For more information on the Government Technology Conference visit: http://www.govtech.net. For more information on GIS Day contact Elizabeth Novak at (518) 443-2042 or elizabeth.novak@oft.state.ny.us.

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How do I Become a Cooperative Member?

To learn more about benefits of participating in the NYS GIS Data Sharing Cooperative, visit http://www.nysgis/gis/datacoop.htm or by calling Bruce Oswald at the NYS Office for Technology at (518) 443-2042 e-mail at bruce.oswald@oft.state.ny.us.

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Bring Your Kids to Work Day

On April 24, 2001 the New York State Office for Technology hosted their first annual “Bring Your Kids to Work Day.” The event was a success with nearly 40 children attending, ranging in age from 7-18 years. Events varied during the day and were broken down by age. The day started with a breakfast reception and opening discussion from William Pelgrin, Executive Deputy Commissioner.

To demonstrate Geographic Information Systems, the Center for Geographic Information prepared several special activities. First, kids were taken on-line to the NYSGIS Clearinghouse where they were shown how to find their houses using the Digital Orthoimagery application. Some children were shown how to locate their schools and other items of interest. In addition, children were shown other on-line mapping applications that allow you to find addresses and create maps. The kids were given brief introduction to cartographic symbolization, which they applied to the maps they created.

Other daytime activities included having 'official' picture ID cards made with digital cameras, creating personalized web pages, demonstrations of live tele-conferences, in addition to games and tours.

The day's events wrapped up with a GIS exercise in data collection. Fortunately, for all involved, the weather cooperated! Nearly a dozen children were broken up into groups, given a hand-held GPS receiver, a map of the immediate vicinity displaying an orthoimage and a list of easy-to-find, outside landmarks, i.e., the hot dog vendor on the corner, the front steps of the Capital building, the flagpole bases along the fountain area on the Plaza, etc. The exercise began by using the map to orient them and then, using the GPS receivers to locate and record GPS points for each of the landmarks in the list. After all the points were recorded, the kids hit the computers where the data was downloaded from the GPS units into a GIS project and overlayed on the orthoimage for the vicinity. From this, the children visualized the data they collected and how it was represented on a 'map.' Then, using GIS, distances and areas were measured, landmarks were labeled and a scale was added to create a simple map. Additional discussions revolved around uses for GIS, basic mapping principles and geographic coordinates.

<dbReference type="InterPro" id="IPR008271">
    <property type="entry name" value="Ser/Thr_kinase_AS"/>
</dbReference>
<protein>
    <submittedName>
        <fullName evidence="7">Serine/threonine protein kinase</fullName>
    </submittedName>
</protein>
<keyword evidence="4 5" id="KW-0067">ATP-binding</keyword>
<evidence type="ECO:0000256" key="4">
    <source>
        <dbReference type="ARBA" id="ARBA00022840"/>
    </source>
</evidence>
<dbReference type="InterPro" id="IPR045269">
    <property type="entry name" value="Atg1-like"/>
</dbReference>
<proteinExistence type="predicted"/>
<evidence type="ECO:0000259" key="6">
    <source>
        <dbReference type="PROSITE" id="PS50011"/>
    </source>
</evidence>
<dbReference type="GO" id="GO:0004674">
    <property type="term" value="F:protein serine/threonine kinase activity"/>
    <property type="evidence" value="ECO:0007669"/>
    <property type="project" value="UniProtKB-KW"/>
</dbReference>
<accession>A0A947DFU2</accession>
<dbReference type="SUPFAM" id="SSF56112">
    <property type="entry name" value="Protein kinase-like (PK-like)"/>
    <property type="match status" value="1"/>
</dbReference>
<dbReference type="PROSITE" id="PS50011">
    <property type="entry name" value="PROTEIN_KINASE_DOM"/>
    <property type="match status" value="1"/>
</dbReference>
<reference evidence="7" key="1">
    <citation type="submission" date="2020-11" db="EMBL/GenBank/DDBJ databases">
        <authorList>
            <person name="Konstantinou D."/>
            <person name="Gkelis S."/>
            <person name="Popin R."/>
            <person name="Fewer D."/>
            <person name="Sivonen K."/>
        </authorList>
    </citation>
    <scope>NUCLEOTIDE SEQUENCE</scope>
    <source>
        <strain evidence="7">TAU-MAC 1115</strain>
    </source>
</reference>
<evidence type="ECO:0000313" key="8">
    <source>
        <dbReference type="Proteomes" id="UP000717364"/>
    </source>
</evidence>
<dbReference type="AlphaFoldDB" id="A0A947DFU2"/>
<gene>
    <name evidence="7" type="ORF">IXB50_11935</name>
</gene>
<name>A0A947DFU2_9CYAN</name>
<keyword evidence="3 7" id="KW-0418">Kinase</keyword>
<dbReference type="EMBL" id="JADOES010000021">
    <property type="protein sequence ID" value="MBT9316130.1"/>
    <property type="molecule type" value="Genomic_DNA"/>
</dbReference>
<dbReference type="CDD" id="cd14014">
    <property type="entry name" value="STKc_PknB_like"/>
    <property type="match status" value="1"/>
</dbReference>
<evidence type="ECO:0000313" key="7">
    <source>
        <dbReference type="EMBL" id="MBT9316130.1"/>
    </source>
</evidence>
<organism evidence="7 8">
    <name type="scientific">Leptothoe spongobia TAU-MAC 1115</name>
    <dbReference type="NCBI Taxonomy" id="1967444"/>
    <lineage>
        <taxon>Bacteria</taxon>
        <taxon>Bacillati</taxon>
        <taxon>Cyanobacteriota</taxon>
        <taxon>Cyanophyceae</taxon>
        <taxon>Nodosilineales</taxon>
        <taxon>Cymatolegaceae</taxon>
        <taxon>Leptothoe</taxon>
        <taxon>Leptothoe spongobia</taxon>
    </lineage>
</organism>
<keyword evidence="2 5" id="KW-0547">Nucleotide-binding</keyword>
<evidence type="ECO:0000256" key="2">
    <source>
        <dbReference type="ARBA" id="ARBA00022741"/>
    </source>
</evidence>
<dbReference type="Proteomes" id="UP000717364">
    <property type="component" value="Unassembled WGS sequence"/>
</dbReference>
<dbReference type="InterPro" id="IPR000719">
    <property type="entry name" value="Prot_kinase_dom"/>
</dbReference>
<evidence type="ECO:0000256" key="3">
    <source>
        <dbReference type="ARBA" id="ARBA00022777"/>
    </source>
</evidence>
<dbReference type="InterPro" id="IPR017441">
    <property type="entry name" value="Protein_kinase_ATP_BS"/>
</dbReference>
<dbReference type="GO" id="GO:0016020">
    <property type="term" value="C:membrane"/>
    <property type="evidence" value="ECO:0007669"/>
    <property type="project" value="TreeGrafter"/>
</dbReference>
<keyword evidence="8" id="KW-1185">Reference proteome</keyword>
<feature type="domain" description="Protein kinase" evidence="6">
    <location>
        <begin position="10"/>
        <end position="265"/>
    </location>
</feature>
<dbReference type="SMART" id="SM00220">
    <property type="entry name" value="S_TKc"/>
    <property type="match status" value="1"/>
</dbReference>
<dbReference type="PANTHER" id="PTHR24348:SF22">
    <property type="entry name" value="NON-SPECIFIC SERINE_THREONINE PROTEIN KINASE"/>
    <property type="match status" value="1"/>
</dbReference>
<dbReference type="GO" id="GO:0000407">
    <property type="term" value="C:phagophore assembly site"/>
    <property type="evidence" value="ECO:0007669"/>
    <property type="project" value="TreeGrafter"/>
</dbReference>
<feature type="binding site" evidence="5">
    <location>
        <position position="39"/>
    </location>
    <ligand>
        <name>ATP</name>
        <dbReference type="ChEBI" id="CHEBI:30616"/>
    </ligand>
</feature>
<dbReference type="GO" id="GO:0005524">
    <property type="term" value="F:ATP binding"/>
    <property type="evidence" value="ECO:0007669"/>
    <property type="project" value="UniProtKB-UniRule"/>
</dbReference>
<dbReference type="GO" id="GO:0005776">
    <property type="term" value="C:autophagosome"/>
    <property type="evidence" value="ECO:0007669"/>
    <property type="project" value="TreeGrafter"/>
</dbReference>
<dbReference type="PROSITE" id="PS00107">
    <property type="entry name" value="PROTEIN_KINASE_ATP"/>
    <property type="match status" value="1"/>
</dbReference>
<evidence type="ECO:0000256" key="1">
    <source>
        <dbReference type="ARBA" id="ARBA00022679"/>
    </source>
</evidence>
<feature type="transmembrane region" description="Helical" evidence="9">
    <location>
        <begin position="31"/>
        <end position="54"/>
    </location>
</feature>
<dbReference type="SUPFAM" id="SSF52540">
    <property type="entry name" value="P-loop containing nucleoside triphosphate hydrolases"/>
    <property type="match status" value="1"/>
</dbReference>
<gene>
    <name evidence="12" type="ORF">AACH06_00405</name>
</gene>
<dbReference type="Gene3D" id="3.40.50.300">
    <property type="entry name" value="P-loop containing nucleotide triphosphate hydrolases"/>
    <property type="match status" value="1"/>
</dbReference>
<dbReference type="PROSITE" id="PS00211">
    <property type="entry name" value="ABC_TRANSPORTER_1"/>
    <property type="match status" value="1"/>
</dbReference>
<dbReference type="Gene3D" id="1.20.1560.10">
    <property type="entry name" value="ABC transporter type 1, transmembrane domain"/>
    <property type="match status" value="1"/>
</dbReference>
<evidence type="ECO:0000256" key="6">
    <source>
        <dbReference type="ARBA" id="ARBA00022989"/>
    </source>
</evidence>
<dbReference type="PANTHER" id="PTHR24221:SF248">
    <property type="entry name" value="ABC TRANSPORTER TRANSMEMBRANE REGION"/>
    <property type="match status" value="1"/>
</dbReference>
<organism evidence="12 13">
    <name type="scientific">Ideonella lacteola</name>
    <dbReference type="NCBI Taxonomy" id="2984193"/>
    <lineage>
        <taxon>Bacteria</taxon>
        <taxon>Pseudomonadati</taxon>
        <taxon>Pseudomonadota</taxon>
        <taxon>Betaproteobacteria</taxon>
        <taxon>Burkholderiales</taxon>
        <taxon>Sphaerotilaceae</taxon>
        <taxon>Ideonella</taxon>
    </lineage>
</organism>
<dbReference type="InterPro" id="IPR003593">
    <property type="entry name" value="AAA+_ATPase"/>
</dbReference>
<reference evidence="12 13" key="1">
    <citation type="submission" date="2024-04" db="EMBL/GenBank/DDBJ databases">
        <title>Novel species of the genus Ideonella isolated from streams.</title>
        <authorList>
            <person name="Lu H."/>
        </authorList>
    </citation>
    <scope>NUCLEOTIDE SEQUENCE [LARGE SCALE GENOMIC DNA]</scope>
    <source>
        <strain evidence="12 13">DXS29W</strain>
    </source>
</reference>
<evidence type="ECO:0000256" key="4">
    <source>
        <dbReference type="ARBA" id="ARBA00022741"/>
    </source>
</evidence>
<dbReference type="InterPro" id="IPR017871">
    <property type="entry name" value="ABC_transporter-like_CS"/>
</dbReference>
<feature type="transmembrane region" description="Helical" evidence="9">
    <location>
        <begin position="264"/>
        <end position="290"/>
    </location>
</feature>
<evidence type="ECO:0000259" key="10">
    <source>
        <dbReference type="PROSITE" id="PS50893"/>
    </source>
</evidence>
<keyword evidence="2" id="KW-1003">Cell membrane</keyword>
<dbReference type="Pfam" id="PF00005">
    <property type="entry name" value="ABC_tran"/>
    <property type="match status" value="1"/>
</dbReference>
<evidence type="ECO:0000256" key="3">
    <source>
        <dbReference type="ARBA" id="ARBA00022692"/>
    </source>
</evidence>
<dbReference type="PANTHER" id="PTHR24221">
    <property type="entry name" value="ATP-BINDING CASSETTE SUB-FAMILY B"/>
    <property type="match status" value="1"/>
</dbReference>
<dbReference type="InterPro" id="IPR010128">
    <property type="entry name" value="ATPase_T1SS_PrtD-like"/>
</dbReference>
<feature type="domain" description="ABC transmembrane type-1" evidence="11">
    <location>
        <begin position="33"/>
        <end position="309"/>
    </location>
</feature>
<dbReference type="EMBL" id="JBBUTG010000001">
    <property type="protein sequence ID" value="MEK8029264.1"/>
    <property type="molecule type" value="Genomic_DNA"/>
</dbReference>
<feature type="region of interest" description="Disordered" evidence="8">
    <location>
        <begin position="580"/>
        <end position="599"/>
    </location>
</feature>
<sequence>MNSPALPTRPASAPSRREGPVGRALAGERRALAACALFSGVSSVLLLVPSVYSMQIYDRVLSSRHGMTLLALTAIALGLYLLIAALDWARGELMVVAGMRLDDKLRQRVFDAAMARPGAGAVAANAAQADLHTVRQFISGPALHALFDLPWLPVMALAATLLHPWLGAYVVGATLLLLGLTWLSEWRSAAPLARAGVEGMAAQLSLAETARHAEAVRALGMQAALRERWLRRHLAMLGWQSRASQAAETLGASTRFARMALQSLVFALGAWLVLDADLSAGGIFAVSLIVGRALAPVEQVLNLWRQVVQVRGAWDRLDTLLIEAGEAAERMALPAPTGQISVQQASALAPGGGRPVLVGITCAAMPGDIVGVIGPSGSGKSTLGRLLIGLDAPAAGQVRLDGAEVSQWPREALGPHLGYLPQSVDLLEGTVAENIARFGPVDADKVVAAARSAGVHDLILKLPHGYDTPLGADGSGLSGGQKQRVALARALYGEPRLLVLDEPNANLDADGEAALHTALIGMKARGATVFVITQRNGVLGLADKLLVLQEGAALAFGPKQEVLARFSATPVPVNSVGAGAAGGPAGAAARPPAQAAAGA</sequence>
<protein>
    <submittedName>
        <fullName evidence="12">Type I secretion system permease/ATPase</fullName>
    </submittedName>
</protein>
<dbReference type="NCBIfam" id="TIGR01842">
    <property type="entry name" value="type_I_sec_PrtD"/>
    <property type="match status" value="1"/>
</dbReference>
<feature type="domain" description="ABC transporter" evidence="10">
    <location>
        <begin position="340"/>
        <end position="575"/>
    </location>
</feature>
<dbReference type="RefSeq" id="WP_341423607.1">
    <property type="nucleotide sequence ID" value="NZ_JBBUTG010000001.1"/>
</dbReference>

For more information, please call the Center for Geographic Information at (518) 443-2042.

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Teachers Gather to Share Ways to Bring NASA Technologies to Classrooms

After an introduction to Geographic Information Technologies (GIT), what would you do if you were given the freedom to do anything with them? If this were a perfect world, with unlimited budgets, and unlimited access to the technology needed to run these exciting tools for inquiry-based learning, what would you do? This was the base line for a curriculum brainstorming session that took place on one of the four exciting days at the Conference on Remote Sensing Education, (CORSE 2001), held at Cayuga Community College on June 27th - 30th.

The aim of the Conference was to help teachers learn how to integrate geospatial technology into their lesson plans. Its theme was “teachers teaching teachers.” Through lectures, seminars, spatial data labs, and field exercises, eighty-eight teachers of kindergarten through the community college level (K-14) received hands-on training and experience working with spatial data and technologies made available by NASA and other government agencies. The teachers had opportunities to use state-of-the-art software, view flyovers, work in teams to design lesson plans, and practice using GPS equipment. At conference-end, they took home lesson plans and data on CDs.